Nothing sidelines an inquiry lesson like the need for control, nothing sours an engineering design project as fast as a fear of failure, and nothing curbs innovation and natural curiosity like perfectionism.
Control. Fear of failure. Perfectionism. I think we can all agree that these traits are opposite of the ones important for STEM learning—traits such as risk taking, failing forward, and stepping out of one’s comfort zone. But what if the person struggling with these traits isn’t a student but rather the teacher?
We know that the teacher is the most important element in successful STEM learning—it’s the teacher who differentiates, aligns to standards, and addresses students’ misconceptions in order to facilitate the strongest opportunities for learning. But its the traits of a teacher’s heart that yield an even greater impact on STEM learning.
A good STEM teacher has to be confident enough to ditch the textbook from time to time in favor of curiosity and inquiry. A good STEM teacher has the perspective to know that a perfectly constructed lab report is far less important than an insight-evoking inquiry question. A good STEM teacher is open-minded enough to admit that there are many ways to solve a problem and brave enough to encourage divergent thinking even when it challenges long-held notions. These teachers practice more than just a good set of teaching strategies. They exude traits like self-confidence, self-compassion, perspective, perseverance, optimism, calmness, passion, and mindfulness—what I call “wholehearted teaching” traits. When teachers are equipped with these traits, their students in turn learn grit, risk taking, self-value, compassion, and open-mindedness.
But teachers are also human. And traits like these are difficult for all of us to develop in life—especially when we are exhausted, overwhelmed, and overworked. The following small shifts can provide a good starting place to cultivate important wholehearted teaching traits.
Perfectionism is often falsely glorified in our society; it’s something we say we struggle with, but most are actually quite proud of it. However, perfectionism is a direct enemy of scientific thinking. I’m not talking about perfectionism as in an attention to detail (which is very good in science and engineering!). I’m talking about the perfectionism that comes from internal insecurity, from not being able to accept ourselves as we are. This is the type of perfectionism that forces one to always find the “right” answer. On the contrary, we know science is messy, engineering takes many trials and errors, and real-world science laboratories have lots of half-baked ideas awaiting exploration.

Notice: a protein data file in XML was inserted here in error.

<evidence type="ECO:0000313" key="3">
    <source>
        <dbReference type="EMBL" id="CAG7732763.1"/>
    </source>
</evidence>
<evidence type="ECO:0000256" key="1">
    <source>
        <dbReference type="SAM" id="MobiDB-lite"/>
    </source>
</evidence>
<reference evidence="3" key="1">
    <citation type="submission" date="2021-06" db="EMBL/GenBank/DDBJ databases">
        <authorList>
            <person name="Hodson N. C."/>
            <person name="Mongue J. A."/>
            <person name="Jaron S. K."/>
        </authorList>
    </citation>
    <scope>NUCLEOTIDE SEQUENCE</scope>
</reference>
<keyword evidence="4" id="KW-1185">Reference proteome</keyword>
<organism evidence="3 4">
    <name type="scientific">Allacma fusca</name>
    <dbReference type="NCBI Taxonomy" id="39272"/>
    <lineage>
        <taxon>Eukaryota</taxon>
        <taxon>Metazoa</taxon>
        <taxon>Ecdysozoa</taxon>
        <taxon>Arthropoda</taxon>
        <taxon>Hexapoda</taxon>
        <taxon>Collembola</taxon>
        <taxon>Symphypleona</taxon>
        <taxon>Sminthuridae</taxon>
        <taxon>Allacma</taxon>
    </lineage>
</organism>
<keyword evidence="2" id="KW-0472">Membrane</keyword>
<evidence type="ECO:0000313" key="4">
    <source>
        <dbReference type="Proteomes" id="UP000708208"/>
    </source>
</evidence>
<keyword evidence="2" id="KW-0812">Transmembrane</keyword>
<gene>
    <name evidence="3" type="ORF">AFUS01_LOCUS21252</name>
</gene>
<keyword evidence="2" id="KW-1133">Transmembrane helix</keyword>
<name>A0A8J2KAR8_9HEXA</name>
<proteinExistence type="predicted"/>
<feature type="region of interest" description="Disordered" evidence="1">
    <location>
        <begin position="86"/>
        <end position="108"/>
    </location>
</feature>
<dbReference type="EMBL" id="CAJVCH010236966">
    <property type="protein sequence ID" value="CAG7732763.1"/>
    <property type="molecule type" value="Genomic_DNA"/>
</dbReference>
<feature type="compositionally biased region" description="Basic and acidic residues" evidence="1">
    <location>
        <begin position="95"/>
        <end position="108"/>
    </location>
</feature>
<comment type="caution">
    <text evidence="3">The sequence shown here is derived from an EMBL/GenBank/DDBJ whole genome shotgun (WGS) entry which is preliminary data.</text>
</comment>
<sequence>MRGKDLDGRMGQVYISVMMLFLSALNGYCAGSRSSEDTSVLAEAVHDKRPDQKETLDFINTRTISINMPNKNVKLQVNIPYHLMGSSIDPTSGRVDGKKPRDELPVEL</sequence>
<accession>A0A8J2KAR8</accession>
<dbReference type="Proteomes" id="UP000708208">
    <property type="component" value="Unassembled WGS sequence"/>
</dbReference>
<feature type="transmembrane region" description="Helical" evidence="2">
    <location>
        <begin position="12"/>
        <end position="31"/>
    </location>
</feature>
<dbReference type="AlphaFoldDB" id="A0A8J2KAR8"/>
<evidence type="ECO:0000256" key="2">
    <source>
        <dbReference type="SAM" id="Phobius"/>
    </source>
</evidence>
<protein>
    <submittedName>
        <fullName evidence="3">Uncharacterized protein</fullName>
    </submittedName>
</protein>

Compassion means accepting ourselves and others as imperfect but growing, and it starts with the greatest model in the classroom—the teacher. We as teachers need to embrace the messy, imperfect sides of ourselves and our students so that they can learn to embrace the messy, hard-to-explain, mind-bending aspects of STEM. To make the shift, model compassionate self-talk and praise compassionate responses from students. Don’t rush students to get to the “right” answer or outcome; instead, praise the process of wrestling with content.
Problem: Fear of Failure
The fear of failure undermines intellectual risk taking, the foundation of critical thinking and authentic discourse. Fear of failure will keep us in a “fixed mindset” as opposed to a “growth mindset” (see the work of Carol Dweck). Oftentimes we espouse that we value failure as part of the learning process, but in reality, we get down on ourselves at our slightest shortcomings. Students will see right through this double standard, and soon they won’t feel comfortable to participate in class, let alone offer a unique solution to a problem. A culture of fearing failure—either at the classroom level or the school level—will create rifts in the foundation to great STEM teaching and learning.